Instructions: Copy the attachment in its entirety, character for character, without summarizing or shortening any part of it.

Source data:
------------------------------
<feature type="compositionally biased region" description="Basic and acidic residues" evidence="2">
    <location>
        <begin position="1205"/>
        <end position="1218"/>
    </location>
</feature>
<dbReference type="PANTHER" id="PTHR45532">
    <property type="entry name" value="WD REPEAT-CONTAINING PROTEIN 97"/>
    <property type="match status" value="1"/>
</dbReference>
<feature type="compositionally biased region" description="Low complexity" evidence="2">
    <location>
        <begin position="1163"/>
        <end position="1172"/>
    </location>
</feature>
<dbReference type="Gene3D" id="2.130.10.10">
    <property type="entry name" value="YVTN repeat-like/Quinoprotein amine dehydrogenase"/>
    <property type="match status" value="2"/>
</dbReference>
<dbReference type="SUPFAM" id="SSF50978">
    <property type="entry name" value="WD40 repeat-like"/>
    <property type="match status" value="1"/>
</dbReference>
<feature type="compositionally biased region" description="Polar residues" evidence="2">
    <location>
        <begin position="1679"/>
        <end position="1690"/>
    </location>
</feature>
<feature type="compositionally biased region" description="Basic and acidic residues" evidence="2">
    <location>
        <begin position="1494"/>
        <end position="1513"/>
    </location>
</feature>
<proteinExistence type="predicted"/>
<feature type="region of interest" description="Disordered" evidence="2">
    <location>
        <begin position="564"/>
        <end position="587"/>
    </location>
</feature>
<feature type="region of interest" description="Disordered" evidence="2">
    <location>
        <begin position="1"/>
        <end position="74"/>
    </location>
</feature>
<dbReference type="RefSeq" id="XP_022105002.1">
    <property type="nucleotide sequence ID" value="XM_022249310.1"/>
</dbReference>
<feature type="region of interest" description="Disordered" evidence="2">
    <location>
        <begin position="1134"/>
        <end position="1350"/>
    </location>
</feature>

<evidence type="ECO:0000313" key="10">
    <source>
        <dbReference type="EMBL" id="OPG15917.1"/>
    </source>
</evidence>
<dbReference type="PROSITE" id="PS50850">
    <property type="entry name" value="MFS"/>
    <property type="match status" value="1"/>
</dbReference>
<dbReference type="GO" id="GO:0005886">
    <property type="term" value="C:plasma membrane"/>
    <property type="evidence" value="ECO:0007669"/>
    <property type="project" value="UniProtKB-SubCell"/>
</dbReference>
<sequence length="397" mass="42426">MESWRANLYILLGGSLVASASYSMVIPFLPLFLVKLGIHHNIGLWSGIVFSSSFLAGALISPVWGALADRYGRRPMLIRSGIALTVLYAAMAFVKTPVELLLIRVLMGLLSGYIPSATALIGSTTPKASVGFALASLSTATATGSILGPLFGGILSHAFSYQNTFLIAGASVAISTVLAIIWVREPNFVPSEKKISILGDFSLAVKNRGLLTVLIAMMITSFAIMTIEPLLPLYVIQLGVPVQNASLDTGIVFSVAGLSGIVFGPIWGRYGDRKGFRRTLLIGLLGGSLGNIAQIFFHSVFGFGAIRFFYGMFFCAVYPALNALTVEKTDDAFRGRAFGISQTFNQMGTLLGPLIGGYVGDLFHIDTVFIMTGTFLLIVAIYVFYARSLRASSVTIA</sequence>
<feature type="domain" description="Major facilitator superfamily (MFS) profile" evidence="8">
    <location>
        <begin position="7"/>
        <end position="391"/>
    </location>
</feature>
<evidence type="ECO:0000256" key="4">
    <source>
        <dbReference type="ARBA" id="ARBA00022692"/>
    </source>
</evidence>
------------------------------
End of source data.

<feature type="compositionally biased region" description="Basic and acidic residues" evidence="2">
    <location>
        <begin position="1205"/>
        <end position="1218"/>
    </location>
</feature>
<dbReference type="PANTHER" id="PTHR45532">
    <property type="entry name" value="WD REPEAT-CONTAINING PROTEIN 97"/>
    <property type="match status" value="1"/>
</dbReference>
<feature type="compositionally biased region" description="Low complexity" evidence="2">
    <location>
        <begin position="1163"/>
        <end position="1172"/>
    </location>
</feature>
<dbReference type="Gene3D" id="2.130.10.10">
    <property type="entry name" value="YVTN repeat-like/Quinoprotein amine dehydrogenase"/>
    <property type="match status" value="2"/>
</dbReference>
<dbReference type="SUPFAM" id="SSF50978">
    <property type="entry name" value="WD40 repeat-like"/>
    <property type="match status" value="1"/>
</dbReference>
<feature type="compositionally biased region" description="Polar residues" evidence="2">
    <location>
        <begin position="1679"/>
        <end position="1690"/>
    </location>
</feature>
<feature type="compositionally biased region" description="Basic and acidic residues" evidence="2">
    <location>
        <begin position="1494"/>
        <end position="1513"/>
    </location>
</feature>
<proteinExistence type="predicted"/>
<feature type="region of interest" description="Disordered" evidence="2">
    <location>
        <begin position="564"/>
        <end position="587"/>
    </location>
</feature>
<feature type="region of interest" description="Disordered" evidence="2">
    <location>
        <begin position="1"/>
        <end position="74"/>
    </location>
</feature>
<dbReference type="RefSeq" id="XP_022105002.1">
    <property type="nucleotide sequence ID" value="XM_022249310.1"/>
</dbReference>
<feature type="region of interest" description="Disordered" evidence="2">
    <location>
        <begin position="1134"/>
        <end position="1350"/>
    </location>
</feature>

<evidence type="ECO:0000313" key="10">
    <source>
        <dbReference type="EMBL" id="OPG15917.1"/>
    </source>
</evidence>
<dbReference type="PROSITE" id="PS50850">
    <property type="entry name" value="MFS"/>
    <property type="match status" value="1"/>
</dbReference>
<dbReference type="GO" id="GO:0005886">
    <property type="term" value="C:plasma membrane"/>
    <property type="evidence" value="ECO:0007669"/>
    <property type="project" value="UniProtKB-SubCell"/>
</dbReference>
<sequence length="397" mass="42426">MESWRANLYILLGGSLVASASYSMVIPFLPLFLVKLGIHHNIGLWSGIVFSSSFLAGALISPVWGALADRYGRRPMLIRSGIALTVLYAAMAFVKTPVELLLIRVLMGLLSGYIPSATALIGSTTPKASVGFALASLSTATATGSILGPLFGGILSHAFSYQNTFLIAGASVAISTVLAIIWVREPNFVPSEKKISILGDFSLAVKNRGLLTVLIAMMITSFAIMTIEPLLPLYVIQLGVPVQNASLDTGIVFSVAGLSGIVFGPIWGRYGDRKGFRRTLLIGLLGGSLGNIAQIFFHSVFGFGAIRFFYGMFFCAVYPALNALTVEKTDDAFRGRAFGISQTFNQMGTLLGPLIGGYVGDLFHIDTVFIMTGTFLLIVAIYVFYARSLRASSVTIA</sequence>
<feature type="domain" description="Major facilitator superfamily (MFS) profile" evidence="8">
    <location>
        <begin position="7"/>
        <end position="391"/>
    </location>
</feature>
<evidence type="ECO:0000256" key="4">
    <source>
        <dbReference type="ARBA" id="ARBA00022692"/>
    </source>
</evidence>